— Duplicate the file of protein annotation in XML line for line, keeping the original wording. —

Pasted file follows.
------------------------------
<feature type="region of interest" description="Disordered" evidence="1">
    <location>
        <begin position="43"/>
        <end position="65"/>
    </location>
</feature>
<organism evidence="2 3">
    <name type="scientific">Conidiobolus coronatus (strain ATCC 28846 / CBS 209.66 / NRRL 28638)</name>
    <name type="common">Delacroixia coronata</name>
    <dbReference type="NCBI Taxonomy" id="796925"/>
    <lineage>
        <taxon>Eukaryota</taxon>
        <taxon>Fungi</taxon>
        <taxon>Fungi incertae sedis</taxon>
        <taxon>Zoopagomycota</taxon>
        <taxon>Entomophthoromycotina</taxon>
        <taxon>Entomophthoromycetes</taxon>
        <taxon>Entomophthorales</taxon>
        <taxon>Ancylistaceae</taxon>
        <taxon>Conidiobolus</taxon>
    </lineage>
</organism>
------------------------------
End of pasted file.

<feature type="region of interest" description="Disordered" evidence="1">
    <location>
        <begin position="43"/>
        <end position="65"/>
    </location>
</feature>
<organism evidence="2 3">
    <name type="scientific">Conidiobolus coronatus (strain ATCC 28846 / CBS 209.66 / NRRL 28638)</name>
    <name type="common">Delacroixia coronata</name>
    <dbReference type="NCBI Taxonomy" id="796925"/>
    <lineage>
        <taxon>Eukaryota</taxon>
        <taxon>Fungi</taxon>
        <taxon>Fungi incertae sedis</taxon>
        <taxon>Zoopagomycota</taxon>
        <taxon>Entomophthoromycotina</taxon>
        <taxon>Entomophthoromycetes</taxon>
        <taxon>Entomophthorales</taxon>
        <taxon>Ancylistaceae</taxon>
        <taxon>Conidiobolus</taxon>
    </lineage>
</organism>